Willy Street Chamber Players Are Back (Hallelujah!)

Opening program an ear-opener, exceptionally played as usual

 

Thank heaven violinist Paran Amirinazari wanted to play more in the summer, and four years ago or so found some like-minded (and splendidly talented) friends who agreed. The result was the Willy Street Chamber Players, and Friday night they commenced their fourth (all-too-brief!) season at Immanuel Lutheran Church on Spaight Street (a typical view from an earlier season is above, courtesy WSCP).

The WSCP formula is a combination of common sense and unique: Program a compelling mix of underexposed music and masterpieces, and start the intermissionless concert at 6 p.m., ending around 7:30. Even if the audience wants to linger over the yummy treats offered at the informal post-concert reception, there’s plenty of time to add another activity to an inviting summer’s night.

The reviews for WSCP have always been strong, but Friday night uncovered another yardstick of measuring how much the group is held in local esteem: even a casual survey of the crowd revealed a veritable “who’s who” in the Madison classical scene. And yes, the church was as good as sold out.

The focus of the program began with three very new works from composers all new to yours truly—and left me with a strong desire to explore each of them more. First was “Cant voi l’aube” of Caroline Shaw. Shaw is in her mid-thirties, and wrote this re-imagining of an anonymous 12th century trouvere song in 2015. Set for mezzo-soprano and string quartet, the work features harmonics among the string quartet, mostly gentle and always melodic passages for all. The text concerns the bitter disappointment of lovers being forced to part by the approaching dawn. Jazimina MacNeil possesses the perfect voice—velvety and rich—for this work. She showed her versatility in the whimsical “For Sixty Cents” by Colin Jacobsen. Also from 2015 (both his and Shaw’s work were commissioned by Carnegie Hall for Anne Sofie van Otter and Brooklyn Rider), the text he set is a wry pair of paragraphs from The Collected Stories of Lydia Davis. The passage muses upon how the cup of coffee seems at first overpriced (at sixty cents!), but catalogues all that comes with it, before painting a brief picture of some other customers at the counter. The vocal part is almost matter-of-fact, and here the quartet (again comprised of Amirinazari and Eleanor Barsch, violins, Beth Larson on viola and Lindsey Crabb on cello) is called upon to produce much pizzicato.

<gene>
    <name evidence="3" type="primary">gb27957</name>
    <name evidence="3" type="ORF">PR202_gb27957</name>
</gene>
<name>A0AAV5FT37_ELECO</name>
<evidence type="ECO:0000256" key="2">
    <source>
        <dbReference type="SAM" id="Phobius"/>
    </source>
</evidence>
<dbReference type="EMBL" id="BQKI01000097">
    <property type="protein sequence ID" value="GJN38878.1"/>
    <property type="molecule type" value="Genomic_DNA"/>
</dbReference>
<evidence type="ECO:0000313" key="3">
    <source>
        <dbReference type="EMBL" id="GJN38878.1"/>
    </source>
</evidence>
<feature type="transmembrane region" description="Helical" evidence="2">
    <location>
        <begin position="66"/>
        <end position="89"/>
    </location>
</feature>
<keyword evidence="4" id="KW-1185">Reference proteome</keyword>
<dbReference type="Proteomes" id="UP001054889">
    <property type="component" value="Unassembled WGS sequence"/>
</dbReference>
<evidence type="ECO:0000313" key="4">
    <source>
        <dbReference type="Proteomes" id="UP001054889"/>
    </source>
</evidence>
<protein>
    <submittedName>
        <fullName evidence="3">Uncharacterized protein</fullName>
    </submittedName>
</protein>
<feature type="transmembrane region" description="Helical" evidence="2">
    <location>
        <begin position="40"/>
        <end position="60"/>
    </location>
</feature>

Michael Kelly was the composer of the newest work, from this year in fact, and recently premiered in Los Angeles. “Five Animal Stories for String Sextet and Ashug” is a fascinating amalgam of Armenian folk tales and influences. An “ashug” is the area’s version of a troubadour, and in the first four movements, MacNeil simply tells the short tale, followed by the sextet. The tales are more often marked by quirky endings than traditional morals a la Aesop. The music is frequently based on folk songs, some of them centuries old. Along with the aforementioned players, Rachel Hauser on viola and Mark Bridges on cello joined the ensemble. In the fifth and final number, “Clever Rooster and the Giant Bandit Brothers,” MacNeil unexpectedly sang (unexpectedly, since she had already told the tale, and there was no text noted in the program leaflet). It seemed odd in the sense that the music (based first on “Kamancha” by Sayat-Nova and then a 19th-century folk song, “The Wolf and the Lamb”) struck one as being at odds with yet another funny story. But MacNeil’s voice and the section as a whole was nearly a miniature masterpiece in an already fine work.

The masterpiece portion of the program was amply represented by Brahms’ String Quintet No. 2 in G Major, Op. 111. It is one of the pillars of the chamber repertoire, and again the aforementioned players (minus Crabb), gave a superb reading. Like many of the great chamber works, including others of Brahms, there is a near-symphonic sweep about the work that must be unleashed, along with the intimate moments. The Adagio movement is yet another example of wordless poignancy that is so delicate in the execution, so precious in the hearing. After the big opening movement and that heart-rending Adagio, the intermezzo-ish third movement and the breezy finale almost fall short of maintaining the emotional heights. But the WSCP seemed to have pulled it off—based on the thunderous response, and inevitable (and deserved) standing ovation that required multiple curtain calls before its ebb.

Sorry you missed it? Well, be sure and catch one or both of the last two Friday events, on July 20 and 27, and/or the other community events WSCP has this month. All the details can be found here.

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